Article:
In honor of the upcoming Thanksgiving holiday, I’ve decided to pen a new entry on each of the next four days, with each post dedicated to something for which I’m thankful.
Tonight, I’m thankful for my ability to see. I’m blessed to possess two eyes that, with the assistance of contact lenses or thick glasses, receive reflected light and usher it through first the cornea, then the pupil, then the lens, and then the retina, where, finally, it is converted into electrical impulses and sent to my brain, where an image is produced. This is an amazing process that took nearly three full lines to describe but that in reality happens instantaneously and without requiring any thought or effort on my part. Since I was 9 years old, I’ve had a hard time climbing out of bed in the morning without first putting my glasses on, but once I do that, the world is crystal-clear.
I’m thankful for all of the visual memories that will forever remain preserved in my heart. This very instant, I can see the way the sunlight trickled through the leaves of a certain tree whose canopy watches over a sidewalk that runs alongside the Undergraduate Library on the campus of the University of North Carolina. I used to take that sidewalk to South Campus just so I could walk through that dappled light. Now, I can see the fountain at SouthPark Mall in my hometown, as well as the thousands of pennies slumbering under the water’s surface, and my dad’s face as he tells me, his only child, a story, and the scoop of mint chocolate chip ice cream perched atop a sugar cone from the Baskin Robbins, the closing of which left me in tears. (I immortalized that particular memory in the novel I never finished once the doctors discovered the terrible truth about my sister’s genes.) Now, I can see my great-grandmother’s laugh – because she laughed with her eyes – as she watches a funny movie with me in her basement, an ice-cold can of “Co-cola” in her hand and an unfinished game of Chinese checkers on the coffee table. Now, I can see my husband’s face as he asks me to marry him on the sidewalk in front of my grandparents’ house in Wake Forest, North Carolina, where we spent our first wonderful long weekend together as best friends just three days before he asked me out (not the first time he asked, but the first time I said “yes”) during the first semester of our senior year of high school. Now, I can see my little sister’s beautiful, working eyes focus on me as she runs to give me a hug.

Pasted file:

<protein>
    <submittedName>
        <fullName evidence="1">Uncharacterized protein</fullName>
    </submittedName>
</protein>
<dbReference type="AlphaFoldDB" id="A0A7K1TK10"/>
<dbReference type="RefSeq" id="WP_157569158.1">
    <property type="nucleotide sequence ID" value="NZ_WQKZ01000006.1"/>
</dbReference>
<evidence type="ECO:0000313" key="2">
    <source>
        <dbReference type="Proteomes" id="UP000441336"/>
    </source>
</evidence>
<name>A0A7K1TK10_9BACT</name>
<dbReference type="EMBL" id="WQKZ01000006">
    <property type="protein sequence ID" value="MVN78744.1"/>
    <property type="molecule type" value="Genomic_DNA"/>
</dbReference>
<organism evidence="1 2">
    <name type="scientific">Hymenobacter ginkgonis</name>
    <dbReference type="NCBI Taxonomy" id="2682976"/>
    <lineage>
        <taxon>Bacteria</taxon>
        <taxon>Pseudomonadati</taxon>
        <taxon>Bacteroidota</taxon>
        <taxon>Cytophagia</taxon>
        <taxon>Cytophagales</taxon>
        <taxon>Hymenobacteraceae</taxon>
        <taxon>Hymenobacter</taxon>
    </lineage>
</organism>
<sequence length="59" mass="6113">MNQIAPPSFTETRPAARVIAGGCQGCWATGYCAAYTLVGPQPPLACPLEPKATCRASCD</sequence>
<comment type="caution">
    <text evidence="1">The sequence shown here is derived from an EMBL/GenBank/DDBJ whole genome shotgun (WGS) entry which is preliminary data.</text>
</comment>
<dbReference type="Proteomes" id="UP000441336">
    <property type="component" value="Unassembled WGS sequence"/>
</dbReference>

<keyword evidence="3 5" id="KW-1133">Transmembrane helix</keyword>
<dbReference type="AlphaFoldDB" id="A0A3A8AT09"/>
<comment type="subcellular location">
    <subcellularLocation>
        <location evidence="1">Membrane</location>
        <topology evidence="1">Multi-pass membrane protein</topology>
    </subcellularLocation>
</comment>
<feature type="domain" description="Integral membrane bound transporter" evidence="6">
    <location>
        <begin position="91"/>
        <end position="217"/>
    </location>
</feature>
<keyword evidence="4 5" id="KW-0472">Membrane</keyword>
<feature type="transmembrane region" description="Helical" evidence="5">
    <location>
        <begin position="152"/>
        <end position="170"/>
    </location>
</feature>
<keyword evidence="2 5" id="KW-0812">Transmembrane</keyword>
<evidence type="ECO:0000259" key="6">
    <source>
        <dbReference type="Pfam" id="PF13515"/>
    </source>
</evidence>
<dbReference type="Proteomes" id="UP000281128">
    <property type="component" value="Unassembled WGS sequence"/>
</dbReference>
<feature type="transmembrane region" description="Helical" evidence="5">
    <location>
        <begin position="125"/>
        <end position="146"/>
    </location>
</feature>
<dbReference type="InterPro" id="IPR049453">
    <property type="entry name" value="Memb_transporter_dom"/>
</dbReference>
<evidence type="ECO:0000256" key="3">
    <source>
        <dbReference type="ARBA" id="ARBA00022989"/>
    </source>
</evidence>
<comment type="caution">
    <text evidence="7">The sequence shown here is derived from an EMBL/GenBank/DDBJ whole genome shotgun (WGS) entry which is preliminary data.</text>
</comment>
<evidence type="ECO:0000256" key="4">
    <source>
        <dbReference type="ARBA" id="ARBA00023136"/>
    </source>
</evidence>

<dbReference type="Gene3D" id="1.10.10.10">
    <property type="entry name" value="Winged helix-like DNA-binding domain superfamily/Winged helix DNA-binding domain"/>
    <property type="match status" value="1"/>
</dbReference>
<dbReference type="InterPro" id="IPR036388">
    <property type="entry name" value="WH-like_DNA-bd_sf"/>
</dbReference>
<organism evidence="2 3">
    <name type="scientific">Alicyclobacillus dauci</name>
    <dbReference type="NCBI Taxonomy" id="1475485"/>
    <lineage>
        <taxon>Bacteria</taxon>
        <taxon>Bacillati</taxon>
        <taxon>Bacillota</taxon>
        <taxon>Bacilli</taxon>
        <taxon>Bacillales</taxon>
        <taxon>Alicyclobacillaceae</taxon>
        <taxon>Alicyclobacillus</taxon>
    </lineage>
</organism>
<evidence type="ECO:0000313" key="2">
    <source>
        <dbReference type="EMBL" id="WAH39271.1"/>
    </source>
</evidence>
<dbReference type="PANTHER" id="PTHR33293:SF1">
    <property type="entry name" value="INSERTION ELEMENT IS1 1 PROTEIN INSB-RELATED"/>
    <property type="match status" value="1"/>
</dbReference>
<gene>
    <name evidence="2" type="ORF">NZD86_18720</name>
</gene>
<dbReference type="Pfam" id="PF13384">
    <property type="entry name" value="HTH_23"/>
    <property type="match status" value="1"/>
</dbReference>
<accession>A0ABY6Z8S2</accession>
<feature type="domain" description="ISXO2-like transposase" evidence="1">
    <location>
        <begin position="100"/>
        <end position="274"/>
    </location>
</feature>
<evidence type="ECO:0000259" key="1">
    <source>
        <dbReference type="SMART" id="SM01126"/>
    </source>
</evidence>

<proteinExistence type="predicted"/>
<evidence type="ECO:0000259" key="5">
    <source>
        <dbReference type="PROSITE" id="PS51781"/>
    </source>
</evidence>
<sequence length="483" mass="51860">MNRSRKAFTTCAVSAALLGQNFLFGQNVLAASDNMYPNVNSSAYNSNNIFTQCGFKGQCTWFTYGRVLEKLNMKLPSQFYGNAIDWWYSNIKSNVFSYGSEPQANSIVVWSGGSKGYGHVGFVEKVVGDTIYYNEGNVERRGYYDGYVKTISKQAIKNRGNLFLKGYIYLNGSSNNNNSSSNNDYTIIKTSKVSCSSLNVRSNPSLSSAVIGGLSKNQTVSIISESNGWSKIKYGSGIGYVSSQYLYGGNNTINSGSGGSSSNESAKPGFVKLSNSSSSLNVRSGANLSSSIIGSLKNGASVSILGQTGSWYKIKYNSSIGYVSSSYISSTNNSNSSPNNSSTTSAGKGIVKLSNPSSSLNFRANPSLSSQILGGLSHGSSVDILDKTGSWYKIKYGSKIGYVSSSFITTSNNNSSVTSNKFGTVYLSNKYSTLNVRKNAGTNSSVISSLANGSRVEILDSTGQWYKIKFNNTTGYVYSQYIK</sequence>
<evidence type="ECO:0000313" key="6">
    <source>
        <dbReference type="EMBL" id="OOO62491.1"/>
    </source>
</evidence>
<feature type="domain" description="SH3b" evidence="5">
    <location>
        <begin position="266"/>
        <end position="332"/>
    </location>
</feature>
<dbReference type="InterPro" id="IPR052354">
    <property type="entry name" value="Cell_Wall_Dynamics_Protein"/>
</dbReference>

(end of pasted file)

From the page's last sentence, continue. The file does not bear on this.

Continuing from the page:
I graduated from college in the spring of 2004, and that tree beside the library is no longer a regular part of my life. The SouthPark Baskin Robbins is so long-gone that most people living in Charlotte these days probably don’t even know that it ever existed. My great-grandmother passed away a few years ago, and I never got to tell her goodbye. My husband and I are still as in love as we were on our wedding day, but my grandmother is very sick, and the house where John asked me to marry him was sold two months ago. And my sister has not made eye contact with me in a very long time, because Batten disease came along and decided that she doesn’t deserve to see. So I cherish photos I took of her more than a few years ago – the ones in which she is looking at the camera. And more than ever, I cherish each and every moment spent with my blind sister. I cherish the miracle that is her presence in my life, and I hate the disease that wags its finger at me every day, tells me to stop fighting back, and tells me I should be satisfied with the memories I already have and stop dreaming of making more.